The Surprising Ingredient That’s Damaging Your Hair

You might want to look more closely at the ingredient list on your hair products.

How I’d describe my hair? Au naturel. I get regular trims every four months, abstain from hair dye, make time for a weekly hair mask, let my hair air-dry after every wash and avoid hot styling tools. To me, my hair care regime is the epitome of “healthy,” even though I shower pretty much every day. (And yes, I’m aware that it strips away the natural oils from my scalp!) But besides my refusal to use dry shampoo to hide my greasy part, I still had one concern…

Curious as to why I was “taking care” of my hair but still experiencing brittle, damaged and dry strands (mainly on the lower half), I decided to get some professional insight from Natalie James, owner and CEO of Vent Blow Dry Bar, located in Toronto’s Liberty Village. After discussing my hair concern, James suggested “too much protein” in my hair products as being the likely culprit for my seemingly damaged strands. Although protein is a key ingredient for healthy, strong hair, “protein is a bit of a double-edged sword,” says James. “It can strengthen and repair the keratin bonds, helping to give it structure and strength. However, too much protein can have negative effects on the hair – causing it to become brittle and lead to severe breakage.” (Psst: Here’s more tips to help reduce hair breakage this winter.)

How to tell if your products contain protein

“The best way to be alert of protein-rich products is to look for the buzzword listed on the label,” says James. “Basically any product that claims to strengthen, repair, rebuild or restructure your hair indicates that there’s a high concentration of protein ingredients.” Try to keep an eye out for anything that indicates “protein,” in addition to keratin, casein, oat flour, panthenol, cholesterol and collagen.

This can be hard to avoid, since many hair care products contain some form of protein. That’s why James advises you check the ingredient placement on the label. “Some products will list ingredients from top to bottom, with the highest concentrations being at the top of the list,” she says. If a protein-rich ingredient is listed at the bottom, there likely isn’t much of a concentration in it to be concerned about. But if the product label lists its ingredients alphabetically, that’s when things start to get tricky because there is no way of truly knowing what the primary ingredients are.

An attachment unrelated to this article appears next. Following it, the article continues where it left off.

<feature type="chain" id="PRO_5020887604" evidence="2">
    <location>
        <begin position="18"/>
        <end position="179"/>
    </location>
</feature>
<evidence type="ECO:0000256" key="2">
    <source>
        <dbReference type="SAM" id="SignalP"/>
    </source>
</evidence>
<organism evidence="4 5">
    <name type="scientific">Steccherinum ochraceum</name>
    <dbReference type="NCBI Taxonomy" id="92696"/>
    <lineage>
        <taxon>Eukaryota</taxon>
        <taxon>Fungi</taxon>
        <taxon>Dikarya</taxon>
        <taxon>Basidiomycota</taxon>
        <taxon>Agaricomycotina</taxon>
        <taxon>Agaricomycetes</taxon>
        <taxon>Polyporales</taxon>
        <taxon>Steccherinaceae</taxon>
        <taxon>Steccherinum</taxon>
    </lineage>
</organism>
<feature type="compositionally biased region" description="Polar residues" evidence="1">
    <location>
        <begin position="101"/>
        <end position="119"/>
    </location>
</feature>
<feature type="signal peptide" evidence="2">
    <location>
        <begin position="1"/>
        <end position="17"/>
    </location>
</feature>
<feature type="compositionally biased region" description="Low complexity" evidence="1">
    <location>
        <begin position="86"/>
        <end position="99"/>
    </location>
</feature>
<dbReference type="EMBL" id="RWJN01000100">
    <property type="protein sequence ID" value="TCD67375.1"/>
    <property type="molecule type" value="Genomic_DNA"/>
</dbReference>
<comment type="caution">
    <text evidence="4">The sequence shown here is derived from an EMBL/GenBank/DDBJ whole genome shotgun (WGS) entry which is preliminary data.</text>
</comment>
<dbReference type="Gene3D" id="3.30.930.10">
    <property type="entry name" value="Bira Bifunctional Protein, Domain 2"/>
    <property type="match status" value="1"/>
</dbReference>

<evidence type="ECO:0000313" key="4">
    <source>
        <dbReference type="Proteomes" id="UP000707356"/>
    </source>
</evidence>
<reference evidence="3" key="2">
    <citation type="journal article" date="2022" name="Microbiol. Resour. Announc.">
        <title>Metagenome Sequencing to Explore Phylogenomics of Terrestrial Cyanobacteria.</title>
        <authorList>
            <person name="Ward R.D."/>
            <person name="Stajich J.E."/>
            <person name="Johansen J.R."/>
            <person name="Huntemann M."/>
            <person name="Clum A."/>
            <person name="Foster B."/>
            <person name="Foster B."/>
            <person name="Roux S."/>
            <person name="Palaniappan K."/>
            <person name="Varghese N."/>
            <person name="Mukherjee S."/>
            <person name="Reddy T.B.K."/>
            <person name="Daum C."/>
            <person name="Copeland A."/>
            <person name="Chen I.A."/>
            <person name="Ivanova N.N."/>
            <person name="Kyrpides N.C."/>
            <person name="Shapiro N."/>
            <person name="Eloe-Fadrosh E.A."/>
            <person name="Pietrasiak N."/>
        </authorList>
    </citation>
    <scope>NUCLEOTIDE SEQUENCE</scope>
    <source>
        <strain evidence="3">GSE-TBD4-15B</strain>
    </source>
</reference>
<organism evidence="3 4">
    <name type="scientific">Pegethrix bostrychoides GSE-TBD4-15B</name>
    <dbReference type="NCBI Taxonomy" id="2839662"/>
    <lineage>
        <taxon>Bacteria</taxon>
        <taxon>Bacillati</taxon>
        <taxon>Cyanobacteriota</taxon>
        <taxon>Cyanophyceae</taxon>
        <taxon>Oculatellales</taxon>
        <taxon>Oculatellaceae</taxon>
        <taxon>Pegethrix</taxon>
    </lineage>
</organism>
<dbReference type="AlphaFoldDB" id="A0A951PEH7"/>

Does protein affect different hair types?

No. “All human hair is the same at the cellular level, regardless of colour and textures,” says James. The difference lies in our hair’s porosity, which simply refers to the hair’s ability to hold and absorb moisture. “Low porosity hair is resistant to moisture and is typically protein-sensitive, meanwhile those with high porosity hair do not have sufficient protein in their hair,” she says. “Oftentimes, hair that is very porous is a result of damage from chemical and colour treatments, everyday styling, weather and pollution, so adding protein is highly recommended.”

As for natural hair that is unprocessed, but is still exposed to environmental elements and styling tends to have more sufficient levels of protein. In this case, “the use of products containing added protein can actually end up causing unnecessary damage,” says James.

Is your hair getting too much protein?

To find out if you have protein-sensitive hair, James suggests removing all protein-rich products from your hair care regime for a period of three to four months. Then, test one of those products on a section of your hair. “If your hair becomes noticeably dry and brittle, you’re likely protein-sensitive,” she explains. Just remember that regaining your hair’s moisture/protein balance doesn’t happen overnight; it can take anywhere from four to six months. James recommends you start by adding a clarifying shampoo to your hair regime: “It will strip off any buildup on the hair; buildup that will prevent moisture from penetrating the hair.”

But along with the possibility of having protein sensitive hair, your diet could also be at fault. “Hair requires more than protein to be strong and healthy,” says James. “Incorporating vital nutrients, like iron, vitamin C, niacin, biotin and zinc, helps hair to grow long and remain strong.” It’s important to be mindful of when our bodies are deficient in essential nutrients, as it reveals in our hair first.

Next, learn the everyday mistakes that are aging your hair.